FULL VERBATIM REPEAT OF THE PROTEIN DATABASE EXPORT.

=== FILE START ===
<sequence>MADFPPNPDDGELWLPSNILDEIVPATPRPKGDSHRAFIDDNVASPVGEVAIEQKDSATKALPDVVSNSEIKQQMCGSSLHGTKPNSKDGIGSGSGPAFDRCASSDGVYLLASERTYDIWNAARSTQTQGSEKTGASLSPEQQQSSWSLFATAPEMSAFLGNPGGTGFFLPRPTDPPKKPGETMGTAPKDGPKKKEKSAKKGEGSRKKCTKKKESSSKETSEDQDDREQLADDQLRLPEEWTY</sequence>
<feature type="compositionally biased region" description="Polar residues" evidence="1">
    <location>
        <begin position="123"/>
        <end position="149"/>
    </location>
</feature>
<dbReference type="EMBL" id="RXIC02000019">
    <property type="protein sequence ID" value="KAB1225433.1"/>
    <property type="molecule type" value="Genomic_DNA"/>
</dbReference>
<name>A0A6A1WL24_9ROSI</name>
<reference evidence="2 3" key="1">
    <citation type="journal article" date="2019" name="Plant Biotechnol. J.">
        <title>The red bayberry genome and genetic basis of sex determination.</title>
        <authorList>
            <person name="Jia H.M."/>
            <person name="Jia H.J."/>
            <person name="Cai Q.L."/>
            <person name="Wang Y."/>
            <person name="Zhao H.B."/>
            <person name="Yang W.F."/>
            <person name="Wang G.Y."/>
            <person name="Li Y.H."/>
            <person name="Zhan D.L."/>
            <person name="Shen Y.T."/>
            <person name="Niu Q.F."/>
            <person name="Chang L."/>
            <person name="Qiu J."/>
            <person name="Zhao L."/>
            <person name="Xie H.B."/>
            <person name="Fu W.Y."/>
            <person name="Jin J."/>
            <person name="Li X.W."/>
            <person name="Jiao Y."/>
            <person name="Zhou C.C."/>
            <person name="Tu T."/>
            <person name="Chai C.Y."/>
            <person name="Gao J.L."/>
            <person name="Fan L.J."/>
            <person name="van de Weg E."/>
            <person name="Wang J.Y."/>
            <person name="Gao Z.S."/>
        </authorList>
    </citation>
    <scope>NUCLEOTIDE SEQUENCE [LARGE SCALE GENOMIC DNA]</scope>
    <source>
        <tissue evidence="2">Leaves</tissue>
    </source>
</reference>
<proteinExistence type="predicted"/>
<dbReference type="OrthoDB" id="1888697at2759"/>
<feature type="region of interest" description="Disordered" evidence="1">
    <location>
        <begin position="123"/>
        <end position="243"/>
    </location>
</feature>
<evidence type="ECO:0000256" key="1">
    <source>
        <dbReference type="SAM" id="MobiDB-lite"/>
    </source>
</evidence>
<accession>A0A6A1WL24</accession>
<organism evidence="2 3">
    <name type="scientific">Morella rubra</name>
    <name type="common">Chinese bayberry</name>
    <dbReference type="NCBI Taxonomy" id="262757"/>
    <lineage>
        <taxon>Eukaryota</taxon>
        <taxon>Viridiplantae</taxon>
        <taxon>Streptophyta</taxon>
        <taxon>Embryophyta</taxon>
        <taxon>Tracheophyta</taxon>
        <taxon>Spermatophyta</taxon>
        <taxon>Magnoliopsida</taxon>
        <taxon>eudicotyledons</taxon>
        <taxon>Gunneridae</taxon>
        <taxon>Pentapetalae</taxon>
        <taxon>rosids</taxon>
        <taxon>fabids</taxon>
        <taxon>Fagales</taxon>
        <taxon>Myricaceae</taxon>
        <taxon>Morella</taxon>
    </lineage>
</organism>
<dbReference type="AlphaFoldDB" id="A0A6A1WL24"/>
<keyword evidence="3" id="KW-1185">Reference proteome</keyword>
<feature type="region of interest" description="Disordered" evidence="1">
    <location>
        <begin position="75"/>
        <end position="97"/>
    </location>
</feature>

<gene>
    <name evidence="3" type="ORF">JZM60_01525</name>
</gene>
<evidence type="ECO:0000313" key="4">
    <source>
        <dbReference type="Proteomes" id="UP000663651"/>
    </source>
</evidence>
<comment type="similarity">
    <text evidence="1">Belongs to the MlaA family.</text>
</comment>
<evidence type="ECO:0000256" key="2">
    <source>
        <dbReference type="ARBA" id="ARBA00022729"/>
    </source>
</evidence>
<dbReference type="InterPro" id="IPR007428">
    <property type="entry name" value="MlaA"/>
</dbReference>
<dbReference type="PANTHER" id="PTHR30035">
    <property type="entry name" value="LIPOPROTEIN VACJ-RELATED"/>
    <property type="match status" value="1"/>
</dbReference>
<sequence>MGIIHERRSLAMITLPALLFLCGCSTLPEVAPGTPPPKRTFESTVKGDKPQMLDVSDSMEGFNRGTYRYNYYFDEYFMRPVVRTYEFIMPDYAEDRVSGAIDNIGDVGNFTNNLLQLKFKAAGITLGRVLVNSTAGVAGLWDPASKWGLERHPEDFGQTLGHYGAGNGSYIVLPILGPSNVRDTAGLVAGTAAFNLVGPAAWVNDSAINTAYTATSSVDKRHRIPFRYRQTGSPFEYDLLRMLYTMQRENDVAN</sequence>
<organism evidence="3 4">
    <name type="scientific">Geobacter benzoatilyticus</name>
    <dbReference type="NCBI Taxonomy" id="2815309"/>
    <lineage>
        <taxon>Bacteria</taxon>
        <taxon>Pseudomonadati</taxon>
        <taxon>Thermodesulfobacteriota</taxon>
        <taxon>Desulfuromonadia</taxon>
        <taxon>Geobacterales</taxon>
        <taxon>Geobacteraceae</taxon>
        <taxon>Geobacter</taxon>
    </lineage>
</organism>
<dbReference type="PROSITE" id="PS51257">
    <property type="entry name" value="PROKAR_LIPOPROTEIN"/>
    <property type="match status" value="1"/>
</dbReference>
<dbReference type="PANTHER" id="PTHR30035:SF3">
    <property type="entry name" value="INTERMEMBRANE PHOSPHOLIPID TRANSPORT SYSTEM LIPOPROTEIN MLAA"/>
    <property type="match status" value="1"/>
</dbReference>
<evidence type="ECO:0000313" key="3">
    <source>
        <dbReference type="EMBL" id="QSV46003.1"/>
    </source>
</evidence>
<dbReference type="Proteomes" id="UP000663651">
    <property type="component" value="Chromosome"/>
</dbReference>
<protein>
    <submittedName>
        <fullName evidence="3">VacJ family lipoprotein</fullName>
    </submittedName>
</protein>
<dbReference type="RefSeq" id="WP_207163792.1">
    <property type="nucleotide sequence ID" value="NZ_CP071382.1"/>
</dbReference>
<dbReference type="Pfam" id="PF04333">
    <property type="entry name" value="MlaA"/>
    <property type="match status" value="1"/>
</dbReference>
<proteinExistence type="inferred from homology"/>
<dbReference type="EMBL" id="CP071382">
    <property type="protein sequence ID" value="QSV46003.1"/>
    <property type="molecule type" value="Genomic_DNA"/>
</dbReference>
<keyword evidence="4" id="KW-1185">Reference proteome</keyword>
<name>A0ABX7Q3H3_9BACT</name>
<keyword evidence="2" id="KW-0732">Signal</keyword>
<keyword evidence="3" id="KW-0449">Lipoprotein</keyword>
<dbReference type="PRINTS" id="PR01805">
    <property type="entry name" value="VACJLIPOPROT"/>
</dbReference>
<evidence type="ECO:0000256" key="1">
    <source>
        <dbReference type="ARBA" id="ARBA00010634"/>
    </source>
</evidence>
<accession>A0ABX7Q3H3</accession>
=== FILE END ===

<sequence>MADFPPNPDDGELWLPSNILDEIVPATPRPKGDSHRAFIDDNVASPVGEVAIEQKDSATKALPDVVSNSEIKQQMCGSSLHGTKPNSKDGIGSGSGPAFDRCASSDGVYLLASERTYDIWNAARSTQTQGSEKTGASLSPEQQQSSWSLFATAPEMSAFLGNPGGTGFFLPRPTDPPKKPGETMGTAPKDGPKKKEKSAKKGEGSRKKCTKKKESSSKETSEDQDDREQLADDQLRLPEEWTY</sequence>
<feature type="compositionally biased region" description="Polar residues" evidence="1">
    <location>
        <begin position="123"/>
        <end position="149"/>
    </location>
</feature>
<dbReference type="EMBL" id="RXIC02000019">
    <property type="protein sequence ID" value="KAB1225433.1"/>
    <property type="molecule type" value="Genomic_DNA"/>
</dbReference>
<name>A0A6A1WL24_9ROSI</name>
<reference evidence="2 3" key="1">
    <citation type="journal article" date="2019" name="Plant Biotechnol. J.">
        <title>The red bayberry genome and genetic basis of sex determination.</title>
        <authorList>
            <person name="Jia H.M."/>
            <person name="Jia H.J."/>
            <person name="Cai Q.L."/>
            <person name="Wang Y."/>
            <person name="Zhao H.B."/>
            <person name="Yang W.F."/>
            <person name="Wang G.Y."/>
            <person name="Li Y.H."/>
            <person name="Zhan D.L."/>
            <person name="Shen Y.T."/>
            <person name="Niu Q.F."/>
            <person name="Chang L."/>
            <person name="Qiu J."/>
            <person name="Zhao L."/>
            <person name="Xie H.B."/>
            <person name="Fu W.Y."/>
            <person name="Jin J."/>
            <person name="Li X.W."/>
            <person name="Jiao Y."/>
            <person name="Zhou C.C."/>
            <person name="Tu T."/>
            <person name="Chai C.Y."/>
            <person name="Gao J.L."/>
            <person name="Fan L.J."/>
            <person name="van de Weg E."/>
            <person name="Wang J.Y."/>
            <person name="Gao Z.S."/>
        </authorList>
    </citation>
    <scope>NUCLEOTIDE SEQUENCE [LARGE SCALE GENOMIC DNA]</scope>
    <source>
        <tissue evidence="2">Leaves</tissue>
    </source>
</reference>
<proteinExistence type="predicted"/>
<dbReference type="OrthoDB" id="1888697at2759"/>
<feature type="region of interest" description="Disordered" evidence="1">
    <location>
        <begin position="123"/>
        <end position="243"/>
    </location>
</feature>
<evidence type="ECO:0000256" key="1">
    <source>
        <dbReference type="SAM" id="MobiDB-lite"/>
    </source>
</evidence>
<accession>A0A6A1WL24</accession>
<organism evidence="2 3">
    <name type="scientific">Morella rubra</name>
    <name type="common">Chinese bayberry</name>
    <dbReference type="NCBI Taxonomy" id="262757"/>
    <lineage>
        <taxon>Eukaryota</taxon>
        <taxon>Viridiplantae</taxon>
        <taxon>Streptophyta</taxon>
        <taxon>Embryophyta</taxon>
        <taxon>Tracheophyta</taxon>
        <taxon>Spermatophyta</taxon>
        <taxon>Magnoliopsida</taxon>
        <taxon>eudicotyledons</taxon>
        <taxon>Gunneridae</taxon>
        <taxon>Pentapetalae</taxon>
        <taxon>rosids</taxon>
        <taxon>fabids</taxon>
        <taxon>Fagales</taxon>
        <taxon>Myricaceae</taxon>
        <taxon>Morella</taxon>
    </lineage>
</organism>
<dbReference type="AlphaFoldDB" id="A0A6A1WL24"/>
<keyword evidence="3" id="KW-1185">Reference proteome</keyword>
<feature type="region of interest" description="Disordered" evidence="1">
    <location>
        <begin position="75"/>
        <end position="97"/>
    </location>
</feature>

<gene>
    <name evidence="3" type="ORF">JZM60_01525</name>
</gene>
<evidence type="ECO:0000313" key="4">
    <source>
        <dbReference type="Proteomes" id="UP000663651"/>
    </source>
</evidence>
<comment type="similarity">
    <text evidence="1">Belongs to the MlaA family.</text>
</comment>
<evidence type="ECO:0000256" key="2">
    <source>
        <dbReference type="ARBA" id="ARBA00022729"/>
    </source>
</evidence>
<dbReference type="InterPro" id="IPR007428">
    <property type="entry name" value="MlaA"/>
</dbReference>
<dbReference type="PANTHER" id="PTHR30035">
    <property type="entry name" value="LIPOPROTEIN VACJ-RELATED"/>
    <property type="match status" value="1"/>
</dbReference>
<sequence>MGIIHERRSLAMITLPALLFLCGCSTLPEVAPGTPPPKRTFESTVKGDKPQMLDVSDSMEGFNRGTYRYNYYFDEYFMRPVVRTYEFIMPDYAEDRVSGAIDNIGDVGNFTNNLLQLKFKAAGITLGRVLVNSTAGVAGLWDPASKWGLERHPEDFGQTLGHYGAGNGSYIVLPILGPSNVRDTAGLVAGTAAFNLVGPAAWVNDSAINTAYTATSSVDKRHRIPFRYRQTGSPFEYDLLRMLYTMQRENDVAN</sequence>
<organism evidence="3 4">
    <name type="scientific">Geobacter benzoatilyticus</name>
    <dbReference type="NCBI Taxonomy" id="2815309"/>
    <lineage>
        <taxon>Bacteria</taxon>
        <taxon>Pseudomonadati</taxon>
        <taxon>Thermodesulfobacteriota</taxon>
        <taxon>Desulfuromonadia</taxon>
        <taxon>Geobacterales</taxon>
        <taxon>Geobacteraceae</taxon>
        <taxon>Geobacter</taxon>
    </lineage>
</organism>
<dbReference type="PROSITE" id="PS51257">
    <property type="entry name" value="PROKAR_LIPOPROTEIN"/>
    <property type="match status" value="1"/>
</dbReference>
<dbReference type="PANTHER" id="PTHR30035:SF3">
    <property type="entry name" value="INTERMEMBRANE PHOSPHOLIPID TRANSPORT SYSTEM LIPOPROTEIN MLAA"/>
    <property type="match status" value="1"/>
</dbReference>
<evidence type="ECO:0000313" key="3">
    <source>
        <dbReference type="EMBL" id="QSV46003.1"/>
    </source>
</evidence>
<dbReference type="Proteomes" id="UP000663651">
    <property type="component" value="Chromosome"/>
</dbReference>
<protein>
    <submittedName>
        <fullName evidence="3">VacJ family lipoprotein</fullName>
    </submittedName>
</protein>
<dbReference type="RefSeq" id="WP_207163792.1">
    <property type="nucleotide sequence ID" value="NZ_CP071382.1"/>
</dbReference>
<dbReference type="Pfam" id="PF04333">
    <property type="entry name" value="MlaA"/>
    <property type="match status" value="1"/>
</dbReference>
<proteinExistence type="inferred from homology"/>
<dbReference type="EMBL" id="CP071382">
    <property type="protein sequence ID" value="QSV46003.1"/>
    <property type="molecule type" value="Genomic_DNA"/>
</dbReference>
<keyword evidence="4" id="KW-1185">Reference proteome</keyword>
<name>A0ABX7Q3H3_9BACT</name>
<keyword evidence="2" id="KW-0732">Signal</keyword>
<keyword evidence="3" id="KW-0449">Lipoprotein</keyword>
<dbReference type="PRINTS" id="PR01805">
    <property type="entry name" value="VACJLIPOPROT"/>
</dbReference>
<evidence type="ECO:0000256" key="1">
    <source>
        <dbReference type="ARBA" id="ARBA00010634"/>
    </source>
</evidence>
<accession>A0ABX7Q3H3</accession>